Naturally, I wanted to get involved so they wouldn't have to save for so long and committed to raising 70% or $1,200 of the startup costs. However, if you read about my "Year in Turmoil," then you'd know I hadn't been in such good touch with my base of supporters nor really feeling that connected to my work.

For these reasons plus some instinctive sense, I was not moved to start a grassroots fundraising campaign as I normally do but I did write about the goal on this blog, shared it once in a newsletter, and spoke to a few people I'm close to individually. No donations resulted from these efforts.

Then, one morning, I awoke to an email alerting me of a donation from the Yoga Creative Center (YCC) in Sardinia (the one I mentioned before). It was unexpected and thrilling. This was the kind of magic I had become so used to these past few years, and it was good to experience it again.

* * *

I spoke with the center's founder, Keren Bensoussan, and we agreed to apply a portion of the contribution to an orphaned Malezi student, Elijah, and the rest to the parents and their business expenses.

I've never met Keren before and so I asked her how she found out about me. The internet. Somehow she stumbled on one of my blogs a few years ago, got interested in Living Smile work for its "integrity," and has been following along ever since. But it wasn't until now that we formally connected.

The Living Smile immediately caught our eye as it seemed to be based in the kind of Truth we believe to be pure. As we continue to work on our own selves, we find that helping others from a place of love enriches us even more so. We are really happy to be able to contribute.
— Keren E. Bensoussan, Founder of Yoga in Alghero ACSD

Keren has had an interesting life journey. She was born in Tel Aviv, graduated from my alma mater, New York University, did some acting in Los Angeles, then taught in Paris and various parts of Italy before having a spiritual awakening during a trip to India where, it seems to me, she received a calling to be of service.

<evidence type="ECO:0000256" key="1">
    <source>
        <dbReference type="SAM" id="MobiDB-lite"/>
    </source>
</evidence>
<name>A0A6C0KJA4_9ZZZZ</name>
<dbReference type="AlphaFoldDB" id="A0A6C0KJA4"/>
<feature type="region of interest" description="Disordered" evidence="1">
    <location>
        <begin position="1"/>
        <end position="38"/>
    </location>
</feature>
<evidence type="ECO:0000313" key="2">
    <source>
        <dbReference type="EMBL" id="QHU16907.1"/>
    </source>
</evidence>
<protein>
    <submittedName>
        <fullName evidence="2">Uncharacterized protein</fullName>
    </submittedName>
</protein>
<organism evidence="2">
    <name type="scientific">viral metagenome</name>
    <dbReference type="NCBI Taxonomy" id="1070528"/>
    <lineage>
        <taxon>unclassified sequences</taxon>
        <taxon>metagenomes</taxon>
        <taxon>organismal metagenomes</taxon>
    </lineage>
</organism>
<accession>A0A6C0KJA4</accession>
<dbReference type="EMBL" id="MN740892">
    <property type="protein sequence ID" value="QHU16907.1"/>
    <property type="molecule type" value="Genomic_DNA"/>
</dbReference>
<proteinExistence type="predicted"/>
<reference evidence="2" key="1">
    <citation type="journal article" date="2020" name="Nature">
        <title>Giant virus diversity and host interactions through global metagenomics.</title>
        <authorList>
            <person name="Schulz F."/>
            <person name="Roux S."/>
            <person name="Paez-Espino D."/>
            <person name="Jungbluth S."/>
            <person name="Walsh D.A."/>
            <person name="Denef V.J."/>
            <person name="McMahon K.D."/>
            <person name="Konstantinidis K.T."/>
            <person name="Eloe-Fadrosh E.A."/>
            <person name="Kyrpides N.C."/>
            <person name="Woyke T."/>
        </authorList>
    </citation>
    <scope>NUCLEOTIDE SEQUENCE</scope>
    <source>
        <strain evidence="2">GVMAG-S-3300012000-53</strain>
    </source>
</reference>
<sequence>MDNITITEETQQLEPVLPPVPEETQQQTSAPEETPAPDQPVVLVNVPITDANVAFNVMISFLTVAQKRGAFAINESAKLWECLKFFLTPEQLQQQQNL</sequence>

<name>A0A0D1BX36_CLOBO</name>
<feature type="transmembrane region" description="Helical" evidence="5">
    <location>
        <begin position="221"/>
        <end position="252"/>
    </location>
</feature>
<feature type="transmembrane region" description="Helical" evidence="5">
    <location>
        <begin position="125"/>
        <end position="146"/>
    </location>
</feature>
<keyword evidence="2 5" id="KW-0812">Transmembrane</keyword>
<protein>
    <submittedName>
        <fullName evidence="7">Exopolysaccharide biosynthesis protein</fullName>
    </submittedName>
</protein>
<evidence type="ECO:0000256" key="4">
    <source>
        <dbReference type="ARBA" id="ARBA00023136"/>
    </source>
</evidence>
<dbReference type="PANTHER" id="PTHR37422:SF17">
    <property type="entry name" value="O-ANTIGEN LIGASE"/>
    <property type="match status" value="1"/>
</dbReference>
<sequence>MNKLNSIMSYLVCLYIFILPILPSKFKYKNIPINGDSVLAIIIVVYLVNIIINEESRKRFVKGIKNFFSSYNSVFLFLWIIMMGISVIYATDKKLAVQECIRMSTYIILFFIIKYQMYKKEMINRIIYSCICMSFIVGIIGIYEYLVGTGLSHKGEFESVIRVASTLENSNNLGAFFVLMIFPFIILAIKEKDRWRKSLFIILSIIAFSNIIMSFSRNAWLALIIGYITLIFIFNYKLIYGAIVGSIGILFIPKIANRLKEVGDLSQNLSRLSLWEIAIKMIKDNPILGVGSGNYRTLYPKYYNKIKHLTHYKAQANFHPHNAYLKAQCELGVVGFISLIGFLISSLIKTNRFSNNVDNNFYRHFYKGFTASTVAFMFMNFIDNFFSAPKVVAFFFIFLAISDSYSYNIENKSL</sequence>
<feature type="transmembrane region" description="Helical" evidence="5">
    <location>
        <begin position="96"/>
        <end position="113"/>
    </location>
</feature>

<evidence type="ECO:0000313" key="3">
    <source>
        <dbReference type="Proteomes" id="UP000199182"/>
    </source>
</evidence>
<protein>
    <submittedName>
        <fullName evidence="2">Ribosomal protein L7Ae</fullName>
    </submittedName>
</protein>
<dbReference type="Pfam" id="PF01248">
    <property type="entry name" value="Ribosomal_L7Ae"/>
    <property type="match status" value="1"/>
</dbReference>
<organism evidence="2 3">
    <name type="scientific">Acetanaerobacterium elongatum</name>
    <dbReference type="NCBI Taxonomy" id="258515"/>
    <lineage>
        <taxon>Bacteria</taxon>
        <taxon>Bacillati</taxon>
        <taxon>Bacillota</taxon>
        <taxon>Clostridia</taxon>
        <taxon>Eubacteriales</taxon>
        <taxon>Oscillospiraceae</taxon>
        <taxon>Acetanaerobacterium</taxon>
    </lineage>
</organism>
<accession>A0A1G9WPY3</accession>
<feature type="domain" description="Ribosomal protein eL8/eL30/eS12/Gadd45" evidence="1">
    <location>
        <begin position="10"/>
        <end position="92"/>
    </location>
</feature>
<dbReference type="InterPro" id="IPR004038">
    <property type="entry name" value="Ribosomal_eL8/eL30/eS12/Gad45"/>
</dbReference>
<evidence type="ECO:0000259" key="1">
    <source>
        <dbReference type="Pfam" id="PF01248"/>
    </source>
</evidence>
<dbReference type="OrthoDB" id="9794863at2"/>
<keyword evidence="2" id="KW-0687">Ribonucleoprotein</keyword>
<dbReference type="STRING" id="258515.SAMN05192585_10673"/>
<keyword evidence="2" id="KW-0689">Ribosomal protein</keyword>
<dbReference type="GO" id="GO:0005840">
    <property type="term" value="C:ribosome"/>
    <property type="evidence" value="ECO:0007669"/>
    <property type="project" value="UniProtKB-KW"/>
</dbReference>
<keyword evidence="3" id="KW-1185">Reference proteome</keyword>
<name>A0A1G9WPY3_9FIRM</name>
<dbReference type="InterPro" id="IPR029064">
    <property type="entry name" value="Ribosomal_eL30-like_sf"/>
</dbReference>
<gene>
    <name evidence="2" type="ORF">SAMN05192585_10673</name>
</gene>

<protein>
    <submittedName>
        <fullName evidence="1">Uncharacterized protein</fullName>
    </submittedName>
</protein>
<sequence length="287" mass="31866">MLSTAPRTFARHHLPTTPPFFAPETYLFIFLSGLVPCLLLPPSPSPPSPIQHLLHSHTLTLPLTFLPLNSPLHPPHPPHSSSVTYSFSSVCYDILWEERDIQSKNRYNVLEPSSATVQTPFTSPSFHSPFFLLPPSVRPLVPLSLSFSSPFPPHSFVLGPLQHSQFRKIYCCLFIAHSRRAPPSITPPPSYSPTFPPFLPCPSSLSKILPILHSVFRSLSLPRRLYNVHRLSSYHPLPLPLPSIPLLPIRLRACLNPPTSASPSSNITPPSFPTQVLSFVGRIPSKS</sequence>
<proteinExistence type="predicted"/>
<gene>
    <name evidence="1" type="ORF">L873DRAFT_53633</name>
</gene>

Following that trip, she felt compelled to start a yoga center in Sardinia, where, similar to an ashram, people who are committed to a path of yoga and deeper meaning can come to practice together and find community.

Every so often, the members of the YCC convene for a "benefit sadhana" and collect money in a devotional spirit (similar to the bhava concept, I've written about before), in order to help support a non-profit cause. It's a kind of karma yoga, where their service is not just seen as help but as a method of personal transformation to foster greater connection with the Divine.

Funds donated in this spirit, like the donation I received once in honor of an individual who underwent lifesaving surgery, I believe have a particular vibration, which affects the beneficiary in a similar fashion. You can feel the intent.

The most recent (again, unasked for) donation from YCC came from one of these benefits and when coupled with the parents' own savings, a donation from another organization, and a government loan, the MPI now has enough money to launch their business!

It seems I was the middle man between the purity of the parents' intent and the purity of the yoga center's intent. Both, in a mysterious way, found each other and gave one another the opportunity to serve.


The timing of this occurrence couldn't be better as it coincides with the 1st birthday of the re-launched Malezi Centre. I take it as a promising symbol of what's to come, as the center grows older and plants roots further into the community.

The parents, I'm sure, will soon be busy purchasing materials, getting setup, and baking their first cakes to be sold on the market. I look forward to sharing about their progress and especially meeting them in person when I visit in May.